Protein - How Can You Ensure You Get Enough On a PBD?


What is Protein?

Protein is one of three vital macro-nutrients, together with carbohydrates and fats. Protein is actually made up of 21 amino-acids: nine of which are essential - we need to consume them through food - the others can be made by your body from those nine.

It might surprise you to discover that almost all foods contain amino-acids, and therefore protein. For example: broccoli, sweet potato and even rice has protein in it. Most people who eat sufficient calories actually exceed their recommended protein intake: it’s simply a case of ensuring you’re eating multiple plant-based protein sources.


Why do we need Protein?

If you don't get enough protein in your diet, your health and body composition will suffer. Protein is required in order to build cells, organs and muscles.

Proteins are the building blocks of your body. They are used to make everything from “muscles, tendons, organs and skin, as well as enzymes, hormones, neurotransmitters and various tiny molecules” that serve many essential and important functions. (source)

Without protein, life as we know it would simply not be possible. In addition, eating protein is known to promote satiety and aid in weight loss. If you’re trying to lose weight, ensuring that you’re getting sufficient protein can be helpful and feeling fuller for longer!

 Where can you get it from?

Meat is often touted as the single source of protein, however, there is an abundance of plant-based sources which come packed with antioxidants, fiber, minerals, vitamins and phytochemicals.

Using the grain quinoa as an example, 100 grams provides 14 grams of protein along with 25 percent of the RDA for both iron and vitamin B6 and almost 50 percent of the RDA for magnesium. It also packs 563 mg of potassium.


The same measure of beef comes in at 26 grams of protein, and only 14 percent iron, 20 percent B6, a measly 5 percent magnesium and 318 mg of potassium. It’s also double the fat at 15 grams with 90 mg of cholesterol, while quinoa has just 6 grams of fat and zero cholesterol.


Some of the best plant-based sources of protein are cheap and easy to find:

100g black beans = 21g protein

100g hemp seeds = 31g protein

50g almonds = 10g protein

50g sunflower seeds = 10g protein

100g tempeh = 20g protein

100g Oats = 17g protein

2 tbsps tahini = 8g protein

100g chickpeas = 19g protein


How much do we need?

The DRI (Dietary Reference Intake) is 0.8 grams of protein per kilogram of body weight, or 0.36 grams per pound.

This amounts to:

56 grams per day for the average sedentary man.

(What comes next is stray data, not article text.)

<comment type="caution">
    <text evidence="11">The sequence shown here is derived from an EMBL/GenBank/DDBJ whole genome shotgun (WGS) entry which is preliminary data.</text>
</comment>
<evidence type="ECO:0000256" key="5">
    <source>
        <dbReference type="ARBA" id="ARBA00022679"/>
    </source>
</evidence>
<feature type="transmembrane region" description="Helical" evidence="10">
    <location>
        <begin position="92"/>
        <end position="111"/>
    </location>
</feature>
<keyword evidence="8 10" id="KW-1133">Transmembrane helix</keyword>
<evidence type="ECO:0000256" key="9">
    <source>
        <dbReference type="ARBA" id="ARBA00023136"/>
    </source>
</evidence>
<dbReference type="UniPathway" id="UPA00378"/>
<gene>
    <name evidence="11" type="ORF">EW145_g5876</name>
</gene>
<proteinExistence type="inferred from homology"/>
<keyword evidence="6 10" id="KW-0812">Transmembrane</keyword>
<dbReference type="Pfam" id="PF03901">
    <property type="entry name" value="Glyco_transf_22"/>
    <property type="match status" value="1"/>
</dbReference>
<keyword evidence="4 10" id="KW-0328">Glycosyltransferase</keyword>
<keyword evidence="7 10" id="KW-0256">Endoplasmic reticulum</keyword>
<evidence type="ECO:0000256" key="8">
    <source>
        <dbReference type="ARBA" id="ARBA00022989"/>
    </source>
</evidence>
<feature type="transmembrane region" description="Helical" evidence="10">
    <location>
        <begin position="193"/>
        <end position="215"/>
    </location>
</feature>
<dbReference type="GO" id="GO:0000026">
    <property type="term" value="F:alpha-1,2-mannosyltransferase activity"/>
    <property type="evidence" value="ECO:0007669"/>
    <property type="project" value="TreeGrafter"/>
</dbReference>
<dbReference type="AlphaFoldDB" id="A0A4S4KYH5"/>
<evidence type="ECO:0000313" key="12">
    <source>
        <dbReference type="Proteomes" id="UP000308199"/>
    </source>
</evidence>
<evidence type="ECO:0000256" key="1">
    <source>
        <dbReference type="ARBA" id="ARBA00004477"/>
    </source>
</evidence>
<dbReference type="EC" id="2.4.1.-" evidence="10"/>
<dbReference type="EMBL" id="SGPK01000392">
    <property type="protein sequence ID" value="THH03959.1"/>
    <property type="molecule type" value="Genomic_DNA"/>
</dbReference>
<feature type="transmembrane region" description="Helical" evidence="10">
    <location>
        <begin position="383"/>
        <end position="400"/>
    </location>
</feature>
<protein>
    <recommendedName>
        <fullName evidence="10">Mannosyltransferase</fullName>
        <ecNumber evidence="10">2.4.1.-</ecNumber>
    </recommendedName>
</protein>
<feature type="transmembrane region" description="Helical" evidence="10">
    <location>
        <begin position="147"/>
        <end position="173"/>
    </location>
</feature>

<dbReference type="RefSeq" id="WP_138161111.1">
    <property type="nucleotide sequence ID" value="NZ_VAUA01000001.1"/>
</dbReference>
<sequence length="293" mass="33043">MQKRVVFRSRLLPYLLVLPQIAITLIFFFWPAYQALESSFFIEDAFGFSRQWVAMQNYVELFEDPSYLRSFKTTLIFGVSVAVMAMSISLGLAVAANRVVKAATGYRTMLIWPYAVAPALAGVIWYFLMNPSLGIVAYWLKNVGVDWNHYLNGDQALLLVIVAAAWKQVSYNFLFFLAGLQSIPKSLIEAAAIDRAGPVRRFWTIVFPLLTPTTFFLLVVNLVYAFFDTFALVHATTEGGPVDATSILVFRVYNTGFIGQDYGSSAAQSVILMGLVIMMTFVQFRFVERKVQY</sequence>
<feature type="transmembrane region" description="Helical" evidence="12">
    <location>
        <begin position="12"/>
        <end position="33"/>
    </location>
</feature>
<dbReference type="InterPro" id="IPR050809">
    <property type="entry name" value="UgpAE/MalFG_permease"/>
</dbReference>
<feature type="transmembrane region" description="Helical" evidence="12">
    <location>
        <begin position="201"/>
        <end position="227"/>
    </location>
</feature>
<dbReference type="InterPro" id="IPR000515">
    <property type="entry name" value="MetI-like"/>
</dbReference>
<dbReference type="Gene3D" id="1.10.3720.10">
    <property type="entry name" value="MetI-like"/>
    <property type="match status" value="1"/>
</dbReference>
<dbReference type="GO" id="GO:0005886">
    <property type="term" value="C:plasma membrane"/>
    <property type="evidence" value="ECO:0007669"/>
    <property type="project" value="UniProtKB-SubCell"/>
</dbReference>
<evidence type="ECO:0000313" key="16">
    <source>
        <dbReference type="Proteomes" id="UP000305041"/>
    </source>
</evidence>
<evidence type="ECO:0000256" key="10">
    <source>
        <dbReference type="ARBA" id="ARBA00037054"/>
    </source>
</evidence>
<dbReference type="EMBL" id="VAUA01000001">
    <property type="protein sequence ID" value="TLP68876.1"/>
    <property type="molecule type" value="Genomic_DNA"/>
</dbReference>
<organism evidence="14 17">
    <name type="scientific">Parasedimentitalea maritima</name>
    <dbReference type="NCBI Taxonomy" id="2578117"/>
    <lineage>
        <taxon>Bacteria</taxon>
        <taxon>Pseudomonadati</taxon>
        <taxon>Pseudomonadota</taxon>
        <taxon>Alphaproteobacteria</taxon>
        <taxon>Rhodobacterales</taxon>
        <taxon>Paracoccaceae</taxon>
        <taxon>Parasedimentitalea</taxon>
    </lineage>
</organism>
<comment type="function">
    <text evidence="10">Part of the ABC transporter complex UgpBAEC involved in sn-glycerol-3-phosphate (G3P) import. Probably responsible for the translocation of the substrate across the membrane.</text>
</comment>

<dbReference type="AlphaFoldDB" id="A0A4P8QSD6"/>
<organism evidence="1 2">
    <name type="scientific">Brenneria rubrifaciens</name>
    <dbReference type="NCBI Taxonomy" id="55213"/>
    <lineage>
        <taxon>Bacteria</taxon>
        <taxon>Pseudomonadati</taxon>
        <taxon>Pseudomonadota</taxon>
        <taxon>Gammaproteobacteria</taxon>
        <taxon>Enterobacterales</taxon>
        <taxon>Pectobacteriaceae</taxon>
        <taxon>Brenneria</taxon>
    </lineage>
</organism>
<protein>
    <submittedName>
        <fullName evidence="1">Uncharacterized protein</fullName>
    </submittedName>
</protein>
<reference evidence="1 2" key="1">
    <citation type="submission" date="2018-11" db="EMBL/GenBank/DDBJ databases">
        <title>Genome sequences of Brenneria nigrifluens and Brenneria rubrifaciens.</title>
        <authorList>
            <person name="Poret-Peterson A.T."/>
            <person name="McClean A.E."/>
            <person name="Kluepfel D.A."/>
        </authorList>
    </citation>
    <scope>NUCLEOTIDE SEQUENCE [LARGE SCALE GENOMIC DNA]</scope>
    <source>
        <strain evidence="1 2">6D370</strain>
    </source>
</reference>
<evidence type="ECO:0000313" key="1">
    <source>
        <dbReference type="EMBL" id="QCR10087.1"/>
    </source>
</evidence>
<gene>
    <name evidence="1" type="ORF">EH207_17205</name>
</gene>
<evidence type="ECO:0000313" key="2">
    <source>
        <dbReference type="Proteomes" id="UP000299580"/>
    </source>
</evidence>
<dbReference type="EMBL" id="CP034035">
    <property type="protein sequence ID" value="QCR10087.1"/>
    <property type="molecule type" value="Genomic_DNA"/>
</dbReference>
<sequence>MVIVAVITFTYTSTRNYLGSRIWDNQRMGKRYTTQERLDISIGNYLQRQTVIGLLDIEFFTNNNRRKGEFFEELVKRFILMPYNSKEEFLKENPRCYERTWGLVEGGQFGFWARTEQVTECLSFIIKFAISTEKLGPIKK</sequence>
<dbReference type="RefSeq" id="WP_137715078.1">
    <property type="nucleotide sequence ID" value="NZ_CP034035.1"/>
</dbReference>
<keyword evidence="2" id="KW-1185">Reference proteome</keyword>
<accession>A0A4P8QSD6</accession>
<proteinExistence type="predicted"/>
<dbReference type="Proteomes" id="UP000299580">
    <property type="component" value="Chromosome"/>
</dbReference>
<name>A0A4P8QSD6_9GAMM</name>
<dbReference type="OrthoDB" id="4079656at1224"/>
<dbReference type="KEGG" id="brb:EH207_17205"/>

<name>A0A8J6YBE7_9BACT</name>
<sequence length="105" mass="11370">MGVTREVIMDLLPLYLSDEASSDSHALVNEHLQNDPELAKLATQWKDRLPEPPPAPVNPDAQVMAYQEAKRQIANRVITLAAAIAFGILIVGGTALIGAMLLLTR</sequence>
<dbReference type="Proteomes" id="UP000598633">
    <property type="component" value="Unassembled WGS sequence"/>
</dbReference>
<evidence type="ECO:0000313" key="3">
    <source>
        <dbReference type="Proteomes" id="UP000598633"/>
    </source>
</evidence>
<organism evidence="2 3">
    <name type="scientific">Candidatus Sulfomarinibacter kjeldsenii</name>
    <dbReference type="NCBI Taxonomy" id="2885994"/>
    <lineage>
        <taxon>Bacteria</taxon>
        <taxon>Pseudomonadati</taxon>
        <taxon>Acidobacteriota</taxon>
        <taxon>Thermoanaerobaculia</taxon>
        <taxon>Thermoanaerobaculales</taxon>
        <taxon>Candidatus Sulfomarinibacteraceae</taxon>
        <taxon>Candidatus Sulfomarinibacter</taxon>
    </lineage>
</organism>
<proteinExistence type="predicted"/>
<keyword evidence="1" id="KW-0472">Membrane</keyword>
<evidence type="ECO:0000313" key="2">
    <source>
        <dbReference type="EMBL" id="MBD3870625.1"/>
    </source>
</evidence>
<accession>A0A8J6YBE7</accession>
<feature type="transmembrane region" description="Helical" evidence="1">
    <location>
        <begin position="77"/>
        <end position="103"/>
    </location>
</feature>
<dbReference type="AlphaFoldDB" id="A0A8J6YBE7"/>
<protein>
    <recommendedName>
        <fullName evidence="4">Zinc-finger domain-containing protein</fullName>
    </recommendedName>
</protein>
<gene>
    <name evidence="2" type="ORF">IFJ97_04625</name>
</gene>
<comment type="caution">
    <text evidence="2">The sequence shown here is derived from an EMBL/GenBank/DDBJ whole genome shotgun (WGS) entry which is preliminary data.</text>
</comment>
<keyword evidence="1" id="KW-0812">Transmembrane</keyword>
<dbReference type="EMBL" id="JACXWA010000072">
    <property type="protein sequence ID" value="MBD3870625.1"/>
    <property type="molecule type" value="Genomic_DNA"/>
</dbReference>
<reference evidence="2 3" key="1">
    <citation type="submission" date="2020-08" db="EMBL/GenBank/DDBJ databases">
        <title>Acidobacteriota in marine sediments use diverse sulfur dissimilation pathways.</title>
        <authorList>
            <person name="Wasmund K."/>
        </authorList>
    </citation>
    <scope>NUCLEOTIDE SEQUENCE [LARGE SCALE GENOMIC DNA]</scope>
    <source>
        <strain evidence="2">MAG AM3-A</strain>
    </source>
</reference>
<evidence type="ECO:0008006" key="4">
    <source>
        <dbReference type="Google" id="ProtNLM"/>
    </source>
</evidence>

46 grams per day for the average sedentary woman.

In order to ensure that you’re getting all 9 essential amino-acids it’s worth making sure that you’re eating a variety of protein sources. Interestingly, these are common combinations such as rice with beans or hummus with whole-grain bread.

The right amount of protein for any one individual depends on many factors, including their activity level, age, muscle mass, physique goals and current state of health. For this reason, people who want a lot of muscle need to eat a greater amount of protein (and lift weights, of course). It’s well documented that a higher protein intake helps build muscle and strength.

However, there is such a thing as too much protein. Overconsumption, specifically of animal protein, is serious and research shows that it promotes the growth of cancer cells, causes digestive problems, and leads to harmful mineral imbalances.

This is because animal proteins increase the amount of IGF-1 (insulin-like growth factor) in your blood. IGF-1 is a natural human growth hormone instrumental in normal growth during childhood, but in adulthood can promote abnormal growth...and helps cancers to grow!

And if eating stuff that makes cancers cells grow isn’t bad enough, diets that rely heavily on animal protein are typically also much higher in compounds that contribute to cardiovascular disease, such as saturated fat and cholesterol. Even lean sources are still filled with additional hormones and antibiotics, as well as bacteria, parasites and carcinogens.

With that in mind, stick to a mix of nutrient-dense, plant-based protein sources and enjoy feeling satiated, building muscles and having a healthy heart at the same time!

nutrition, how toMarrwa Moaz